Two years ago, a reporter looked at the growth of the University’s physical size and academic prestige and noted, “The pace of change has been among the most rapid and substantial seen at any American university.”
When I became president in 2002, I inherited a university on the move from longtime president Brother Ray Fitz, S.M., and discovered a community willing to ask the big questions and seek out answers together. I have been humbled and privileged to be the steward of such a remarkable legacy and to be able to continue our historic upward momentum.
When other universities stepped back and froze faculty positions during the recession, we stepped forward and hired some of the brightest minds in the country.
We didn’t turn away from the brownfield and vacant corporate headquarters on our border, but instead embraced the potential. We felt confident community and government partners would help us secure the funding to bring new life to that land. Today, that land is the canvas for the future and will benefit generations of students.
This fall, we welcomed our largest, most academically prepared first-year class. Faculty, staff and students gathered in the Central Mall as George and Amanda Hanley, through their Chicago foundation, committed $12.5 million — the largest gift in school history — to support curricular innovations in sustainability. We honored Brother Ray by renaming the College Park Center as Raymond L. Fitz Hall, and community and state leaders helped us break ground on Emerson Climate Technologies’ $35 million global innovation center at the corner of Main and Stewart streets.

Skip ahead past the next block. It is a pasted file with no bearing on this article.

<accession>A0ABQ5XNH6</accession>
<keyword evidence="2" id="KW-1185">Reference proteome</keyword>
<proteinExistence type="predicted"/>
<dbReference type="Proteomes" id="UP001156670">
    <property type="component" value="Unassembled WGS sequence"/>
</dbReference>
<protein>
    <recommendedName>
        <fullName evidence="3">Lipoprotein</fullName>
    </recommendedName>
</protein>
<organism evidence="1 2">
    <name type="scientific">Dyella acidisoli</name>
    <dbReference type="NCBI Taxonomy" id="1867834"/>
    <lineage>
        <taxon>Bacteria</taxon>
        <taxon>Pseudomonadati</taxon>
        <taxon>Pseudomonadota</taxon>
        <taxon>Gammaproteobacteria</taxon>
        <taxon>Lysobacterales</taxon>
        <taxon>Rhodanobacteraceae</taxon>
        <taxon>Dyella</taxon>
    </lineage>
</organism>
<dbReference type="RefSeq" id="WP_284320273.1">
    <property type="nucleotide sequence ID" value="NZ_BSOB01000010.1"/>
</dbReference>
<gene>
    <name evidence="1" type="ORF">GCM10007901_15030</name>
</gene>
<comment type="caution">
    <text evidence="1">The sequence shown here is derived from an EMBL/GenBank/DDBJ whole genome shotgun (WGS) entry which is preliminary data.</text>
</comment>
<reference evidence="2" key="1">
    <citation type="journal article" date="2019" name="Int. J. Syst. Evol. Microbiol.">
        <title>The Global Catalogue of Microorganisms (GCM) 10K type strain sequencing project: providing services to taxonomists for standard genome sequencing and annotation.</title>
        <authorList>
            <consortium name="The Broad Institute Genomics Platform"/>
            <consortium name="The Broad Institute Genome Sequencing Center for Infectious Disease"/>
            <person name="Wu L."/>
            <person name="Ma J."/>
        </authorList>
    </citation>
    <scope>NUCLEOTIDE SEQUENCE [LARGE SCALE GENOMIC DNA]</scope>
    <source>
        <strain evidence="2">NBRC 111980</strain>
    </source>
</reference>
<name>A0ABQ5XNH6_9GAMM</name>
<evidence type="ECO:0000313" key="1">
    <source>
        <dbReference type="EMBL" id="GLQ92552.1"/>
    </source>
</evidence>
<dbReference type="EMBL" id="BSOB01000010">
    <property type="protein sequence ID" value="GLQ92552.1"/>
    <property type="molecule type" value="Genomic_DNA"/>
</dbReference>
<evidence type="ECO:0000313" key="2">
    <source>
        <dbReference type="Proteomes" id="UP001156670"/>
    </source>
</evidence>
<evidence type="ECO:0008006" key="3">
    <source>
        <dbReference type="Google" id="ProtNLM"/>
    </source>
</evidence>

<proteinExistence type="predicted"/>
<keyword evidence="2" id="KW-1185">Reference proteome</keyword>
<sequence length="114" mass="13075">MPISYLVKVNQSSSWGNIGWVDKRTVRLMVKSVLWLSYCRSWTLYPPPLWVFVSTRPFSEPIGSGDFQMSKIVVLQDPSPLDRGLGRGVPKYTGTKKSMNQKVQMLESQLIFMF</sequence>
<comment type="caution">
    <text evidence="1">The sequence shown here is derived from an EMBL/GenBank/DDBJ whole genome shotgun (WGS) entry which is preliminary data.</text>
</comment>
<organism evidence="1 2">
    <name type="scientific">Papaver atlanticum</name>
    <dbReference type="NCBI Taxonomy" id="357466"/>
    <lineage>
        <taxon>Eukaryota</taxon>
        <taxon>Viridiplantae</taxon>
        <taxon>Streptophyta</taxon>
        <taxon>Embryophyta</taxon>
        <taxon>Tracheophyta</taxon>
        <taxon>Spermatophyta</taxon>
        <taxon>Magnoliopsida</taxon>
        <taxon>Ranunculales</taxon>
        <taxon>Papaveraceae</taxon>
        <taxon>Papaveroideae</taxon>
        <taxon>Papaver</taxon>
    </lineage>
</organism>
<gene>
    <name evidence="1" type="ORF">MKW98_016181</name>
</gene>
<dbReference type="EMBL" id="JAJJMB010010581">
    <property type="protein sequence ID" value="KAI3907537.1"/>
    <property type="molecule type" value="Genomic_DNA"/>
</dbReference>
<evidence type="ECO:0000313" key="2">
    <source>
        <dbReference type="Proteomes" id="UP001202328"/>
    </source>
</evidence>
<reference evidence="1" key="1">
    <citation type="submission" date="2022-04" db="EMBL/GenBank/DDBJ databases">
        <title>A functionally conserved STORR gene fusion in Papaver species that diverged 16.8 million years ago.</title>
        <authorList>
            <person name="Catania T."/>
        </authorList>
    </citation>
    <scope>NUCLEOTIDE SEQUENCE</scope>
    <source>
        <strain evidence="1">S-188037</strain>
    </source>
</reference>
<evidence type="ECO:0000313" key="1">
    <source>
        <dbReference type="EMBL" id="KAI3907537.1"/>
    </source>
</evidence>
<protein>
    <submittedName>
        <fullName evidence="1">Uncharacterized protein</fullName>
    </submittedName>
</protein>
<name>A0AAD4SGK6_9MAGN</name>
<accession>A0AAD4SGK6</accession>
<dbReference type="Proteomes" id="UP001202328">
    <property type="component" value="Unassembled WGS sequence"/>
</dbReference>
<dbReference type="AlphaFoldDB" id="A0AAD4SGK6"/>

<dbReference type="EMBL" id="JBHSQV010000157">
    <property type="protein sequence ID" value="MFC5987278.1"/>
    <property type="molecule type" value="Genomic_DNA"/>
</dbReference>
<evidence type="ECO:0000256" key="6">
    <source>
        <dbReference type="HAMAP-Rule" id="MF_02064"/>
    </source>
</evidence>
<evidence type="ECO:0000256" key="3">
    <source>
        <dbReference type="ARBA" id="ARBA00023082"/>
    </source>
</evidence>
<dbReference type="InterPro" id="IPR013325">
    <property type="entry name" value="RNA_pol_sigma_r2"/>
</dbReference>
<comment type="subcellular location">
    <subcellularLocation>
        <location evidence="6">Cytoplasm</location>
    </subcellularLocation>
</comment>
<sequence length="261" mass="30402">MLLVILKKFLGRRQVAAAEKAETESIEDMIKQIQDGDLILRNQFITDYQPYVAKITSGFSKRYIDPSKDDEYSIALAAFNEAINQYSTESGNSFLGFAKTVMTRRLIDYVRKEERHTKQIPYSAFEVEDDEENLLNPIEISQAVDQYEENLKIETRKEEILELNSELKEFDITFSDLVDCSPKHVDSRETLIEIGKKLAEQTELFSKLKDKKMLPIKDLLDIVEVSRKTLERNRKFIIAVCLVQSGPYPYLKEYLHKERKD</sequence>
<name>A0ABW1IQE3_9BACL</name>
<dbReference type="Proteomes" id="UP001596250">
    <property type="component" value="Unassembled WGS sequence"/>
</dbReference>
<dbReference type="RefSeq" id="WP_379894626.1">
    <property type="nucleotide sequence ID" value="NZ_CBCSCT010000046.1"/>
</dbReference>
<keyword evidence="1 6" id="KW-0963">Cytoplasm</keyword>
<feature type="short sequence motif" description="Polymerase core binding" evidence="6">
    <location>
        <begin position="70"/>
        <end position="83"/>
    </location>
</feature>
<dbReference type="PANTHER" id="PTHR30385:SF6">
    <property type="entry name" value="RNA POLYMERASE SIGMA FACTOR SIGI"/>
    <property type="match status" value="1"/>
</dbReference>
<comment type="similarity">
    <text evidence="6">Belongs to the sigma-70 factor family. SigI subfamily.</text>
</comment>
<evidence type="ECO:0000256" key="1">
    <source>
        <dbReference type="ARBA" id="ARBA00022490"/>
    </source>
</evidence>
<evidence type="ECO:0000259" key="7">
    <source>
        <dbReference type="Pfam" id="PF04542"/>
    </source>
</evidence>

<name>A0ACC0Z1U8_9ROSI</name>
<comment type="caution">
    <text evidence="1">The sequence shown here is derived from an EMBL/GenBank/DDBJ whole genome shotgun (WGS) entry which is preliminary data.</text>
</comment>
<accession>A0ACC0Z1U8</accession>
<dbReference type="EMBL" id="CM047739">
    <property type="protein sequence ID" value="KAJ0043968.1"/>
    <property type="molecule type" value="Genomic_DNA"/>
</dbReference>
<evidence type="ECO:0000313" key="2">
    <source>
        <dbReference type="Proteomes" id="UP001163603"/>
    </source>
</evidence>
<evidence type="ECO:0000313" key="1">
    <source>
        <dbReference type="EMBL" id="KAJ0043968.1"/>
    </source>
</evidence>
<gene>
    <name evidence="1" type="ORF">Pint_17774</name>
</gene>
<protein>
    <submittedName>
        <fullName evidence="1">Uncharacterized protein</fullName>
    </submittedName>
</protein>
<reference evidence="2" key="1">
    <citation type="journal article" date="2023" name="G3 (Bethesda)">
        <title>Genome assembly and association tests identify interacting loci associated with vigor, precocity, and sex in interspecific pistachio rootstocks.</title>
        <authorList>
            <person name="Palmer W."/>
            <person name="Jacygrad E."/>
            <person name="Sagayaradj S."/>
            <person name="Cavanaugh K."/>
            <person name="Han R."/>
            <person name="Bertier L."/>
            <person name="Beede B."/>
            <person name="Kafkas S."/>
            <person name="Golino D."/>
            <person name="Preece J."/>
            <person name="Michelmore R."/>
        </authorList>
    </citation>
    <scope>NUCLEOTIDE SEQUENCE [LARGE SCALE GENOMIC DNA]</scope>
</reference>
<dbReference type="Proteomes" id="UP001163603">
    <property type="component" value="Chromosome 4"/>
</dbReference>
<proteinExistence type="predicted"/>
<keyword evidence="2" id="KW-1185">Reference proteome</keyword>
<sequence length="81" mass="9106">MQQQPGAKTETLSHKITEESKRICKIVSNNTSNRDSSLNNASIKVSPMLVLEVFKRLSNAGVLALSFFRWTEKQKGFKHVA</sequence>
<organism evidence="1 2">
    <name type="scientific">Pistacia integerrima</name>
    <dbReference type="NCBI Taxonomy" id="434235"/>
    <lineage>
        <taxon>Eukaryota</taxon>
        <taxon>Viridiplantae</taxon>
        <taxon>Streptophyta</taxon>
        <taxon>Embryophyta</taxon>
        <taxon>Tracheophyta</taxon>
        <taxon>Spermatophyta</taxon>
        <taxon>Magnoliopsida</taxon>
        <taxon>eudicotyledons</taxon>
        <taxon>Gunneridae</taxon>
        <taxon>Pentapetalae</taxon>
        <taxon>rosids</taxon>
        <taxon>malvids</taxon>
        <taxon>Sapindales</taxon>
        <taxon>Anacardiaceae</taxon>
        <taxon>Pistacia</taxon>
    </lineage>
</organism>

As I reflect on my presidency, I am most proud of the cumulative successes of our students, alumni, faculty and staff. You have spread the University of Dayton’s excellence and reputation around the world.
Our work together isn’t finished.
I will continue to advocate for social justice and sustainability, which stem from our religious mission to stand with the poor and promote the common good. With the help of alumni and friends, we will raise funds to renovate Chaminade Hall as a home for the Human Rights Center and the Hanley Sustainability Institute.
In 2016, I will take a sabbatical, then return to the students and classrooms I love and continue to build the University’s international relationships, particularly in China.
The Blessed William Joseph Chaminade, founder of the Society of Mary, inspires us to be visionaries — to create our moment in history, to act upon this University’s strong foundation of educational innovation and deep faith.
That’s our calling.1 Comment
If Tyrone Power were alive today, the dark-eyed Hollywood luminary and one-time University of Dayton student would surely be dogged mercilessly by camera-toting paparazzi. After all, the dashing star not only starred in scores of hit movies but rode motorcycles, dated his co-stars and was married three times. His uncle even skimmed money from his film royalties, leaving the actor destitute and financially reliant — gasp — on his second wife, herself a film starlet.